Caddo Electric brings in help to restore power

Caddo Electric brings in help to restore power
(Source KSWO)
(Source KSWO)

APACHE, OK (KSWO) -To help with the outages in southern Caddo County, the Caddo Electric Cooperative called in reinforcements from other states to help them eliminate the number of outages.

Some Caddo Electric customers have been without power for three days. Crews from Mississippi, Texas, Alabama and Louisiana joined the Oklahoma workers in Apache to get the power lines up and functional again Tuesday.

Repairs that would only take a few minutes to complete in good weather can often take much longer in cold and icy conditions. After a 15-minute repair job was completed, crews worked for another 30 minutes to pull their trucks out after they got stuck in the soggy, snowy ground. They even had to carefully drive a few miles down the highway in the opposite direction of their next repair job in order to find a safe place to turn their trucks around without getting stuck again.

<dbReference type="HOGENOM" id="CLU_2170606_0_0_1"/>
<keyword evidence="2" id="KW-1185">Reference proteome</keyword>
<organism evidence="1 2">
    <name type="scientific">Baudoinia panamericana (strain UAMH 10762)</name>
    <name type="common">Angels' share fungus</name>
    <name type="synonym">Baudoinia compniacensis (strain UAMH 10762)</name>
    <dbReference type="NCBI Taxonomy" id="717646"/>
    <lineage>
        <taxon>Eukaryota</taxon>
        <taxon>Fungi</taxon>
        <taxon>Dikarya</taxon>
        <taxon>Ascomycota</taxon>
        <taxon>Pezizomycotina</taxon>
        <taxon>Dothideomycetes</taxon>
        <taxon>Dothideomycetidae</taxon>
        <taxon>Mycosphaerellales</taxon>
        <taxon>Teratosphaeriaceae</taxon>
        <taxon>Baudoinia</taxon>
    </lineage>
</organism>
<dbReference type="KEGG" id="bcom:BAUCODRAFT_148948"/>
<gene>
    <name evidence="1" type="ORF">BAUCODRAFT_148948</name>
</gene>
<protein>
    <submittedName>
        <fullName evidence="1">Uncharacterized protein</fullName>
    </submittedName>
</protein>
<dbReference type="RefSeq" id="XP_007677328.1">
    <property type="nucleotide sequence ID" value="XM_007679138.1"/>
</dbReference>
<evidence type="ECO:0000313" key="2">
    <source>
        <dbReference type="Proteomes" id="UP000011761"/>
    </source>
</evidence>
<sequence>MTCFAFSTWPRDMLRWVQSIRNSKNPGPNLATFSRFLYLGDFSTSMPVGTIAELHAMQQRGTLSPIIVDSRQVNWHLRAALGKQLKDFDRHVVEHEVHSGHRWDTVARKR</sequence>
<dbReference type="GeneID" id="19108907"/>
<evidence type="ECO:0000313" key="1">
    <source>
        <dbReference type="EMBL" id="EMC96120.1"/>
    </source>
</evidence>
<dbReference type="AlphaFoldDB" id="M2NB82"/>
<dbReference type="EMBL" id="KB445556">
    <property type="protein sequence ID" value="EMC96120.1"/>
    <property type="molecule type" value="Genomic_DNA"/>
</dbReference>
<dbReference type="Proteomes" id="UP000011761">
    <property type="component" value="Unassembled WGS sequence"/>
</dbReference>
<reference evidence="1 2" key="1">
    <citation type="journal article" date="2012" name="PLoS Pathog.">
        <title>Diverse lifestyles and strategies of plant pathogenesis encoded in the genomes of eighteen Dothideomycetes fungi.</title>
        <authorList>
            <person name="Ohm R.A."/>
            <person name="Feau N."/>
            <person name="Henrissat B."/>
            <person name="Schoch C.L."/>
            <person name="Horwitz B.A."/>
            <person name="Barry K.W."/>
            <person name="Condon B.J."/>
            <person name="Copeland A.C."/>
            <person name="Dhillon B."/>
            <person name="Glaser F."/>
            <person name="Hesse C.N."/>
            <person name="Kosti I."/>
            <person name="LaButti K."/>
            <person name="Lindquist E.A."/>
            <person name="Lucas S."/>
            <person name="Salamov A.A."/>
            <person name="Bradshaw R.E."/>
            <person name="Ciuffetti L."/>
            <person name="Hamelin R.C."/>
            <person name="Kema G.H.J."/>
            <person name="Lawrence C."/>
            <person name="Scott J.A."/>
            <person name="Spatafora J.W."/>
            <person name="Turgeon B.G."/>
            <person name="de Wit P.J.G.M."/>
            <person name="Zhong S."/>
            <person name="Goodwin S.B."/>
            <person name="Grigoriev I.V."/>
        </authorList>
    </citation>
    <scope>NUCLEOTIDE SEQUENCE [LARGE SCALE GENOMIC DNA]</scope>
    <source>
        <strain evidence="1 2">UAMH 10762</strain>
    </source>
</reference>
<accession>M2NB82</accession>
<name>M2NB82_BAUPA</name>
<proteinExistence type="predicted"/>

Caddo Electric's vice president of strategic planning Boyd Lee says with the ice and snow on the ground, this is the new normal.

"We may be doing nothing more than repairing a cross arm brace up and you back the bucket into the ditch, so the lineman can get to the project. You get finished 15 minutes later then you have to pull the tuck out. Sometimes you have to pull two trucks out," Lee said.

He hopes customers will be patient and understand the workers are going as fast as they safely can taking care of one job at a time.

"Virtually all our customers went without power. For the first day, we had 17,500 of our 18,000 meters that were without power," Lee said.

Although they have drastically brought that number down, there is still much to go.

"In your viewership area, we are looking at two to four days probably for all of them. We have parts of our territory up in the north around El Reno and Union City that are still looking at 10-14 days unfortunately," Lee explained.

Lee also wants people to slow down when passing the workers on the road.

"We currently have 500 to 600 men on our lines now, on the highways, everywhere…give them a break. Where you're going is not going to get there fast enough, you're not going to make up anytime by jeopardizing their lives and yours," Lee said.

There were roughly 150 poles damaged, and Lee says many will have to be replaced. He says the repair shouldn't take too long because they already have the parts to do so.

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